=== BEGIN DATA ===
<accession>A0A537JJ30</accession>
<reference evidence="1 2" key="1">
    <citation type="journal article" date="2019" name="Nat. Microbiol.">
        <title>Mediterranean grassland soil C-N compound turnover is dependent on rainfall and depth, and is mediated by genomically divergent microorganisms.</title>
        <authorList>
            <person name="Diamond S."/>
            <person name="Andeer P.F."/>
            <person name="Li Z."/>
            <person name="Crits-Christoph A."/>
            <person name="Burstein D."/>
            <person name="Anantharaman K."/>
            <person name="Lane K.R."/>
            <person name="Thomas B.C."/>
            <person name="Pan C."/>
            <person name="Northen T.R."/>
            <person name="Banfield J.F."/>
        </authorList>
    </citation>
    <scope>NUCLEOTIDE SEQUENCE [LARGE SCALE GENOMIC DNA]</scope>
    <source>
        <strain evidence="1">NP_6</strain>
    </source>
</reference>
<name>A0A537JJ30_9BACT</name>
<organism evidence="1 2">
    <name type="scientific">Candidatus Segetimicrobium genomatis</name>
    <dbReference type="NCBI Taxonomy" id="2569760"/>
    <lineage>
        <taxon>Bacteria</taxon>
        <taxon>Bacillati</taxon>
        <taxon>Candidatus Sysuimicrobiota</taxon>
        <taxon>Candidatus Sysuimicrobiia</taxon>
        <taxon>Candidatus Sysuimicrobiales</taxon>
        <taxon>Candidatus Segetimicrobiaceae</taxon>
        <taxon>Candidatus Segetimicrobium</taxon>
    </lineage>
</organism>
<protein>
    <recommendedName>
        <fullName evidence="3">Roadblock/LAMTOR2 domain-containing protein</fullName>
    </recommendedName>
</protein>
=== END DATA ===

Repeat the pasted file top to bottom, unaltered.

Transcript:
<accession>A0A537JJ30</accession>
<reference evidence="1 2" key="1">
    <citation type="journal article" date="2019" name="Nat. Microbiol.">
        <title>Mediterranean grassland soil C-N compound turnover is dependent on rainfall and depth, and is mediated by genomically divergent microorganisms.</title>
        <authorList>
            <person name="Diamond S."/>
            <person name="Andeer P.F."/>
            <person name="Li Z."/>
            <person name="Crits-Christoph A."/>
            <person name="Burstein D."/>
            <person name="Anantharaman K."/>
            <person name="Lane K.R."/>
            <person name="Thomas B.C."/>
            <person name="Pan C."/>
            <person name="Northen T.R."/>
            <person name="Banfield J.F."/>
        </authorList>
    </citation>
    <scope>NUCLEOTIDE SEQUENCE [LARGE SCALE GENOMIC DNA]</scope>
    <source>
        <strain evidence="1">NP_6</strain>
    </source>
</reference>
<name>A0A537JJ30_9BACT</name>
<organism evidence="1 2">
    <name type="scientific">Candidatus Segetimicrobium genomatis</name>
    <dbReference type="NCBI Taxonomy" id="2569760"/>
    <lineage>
        <taxon>Bacteria</taxon>
        <taxon>Bacillati</taxon>
        <taxon>Candidatus Sysuimicrobiota</taxon>
        <taxon>Candidatus Sysuimicrobiia</taxon>
        <taxon>Candidatus Sysuimicrobiales</taxon>
        <taxon>Candidatus Segetimicrobiaceae</taxon>
        <taxon>Candidatus Segetimicrobium</taxon>
    </lineage>
</organism>
<protein>
    <recommendedName>
        <fullName evidence="3">Roadblock/LAMTOR2 domain-containing protein</fullName>
    </recommendedName>
</protein>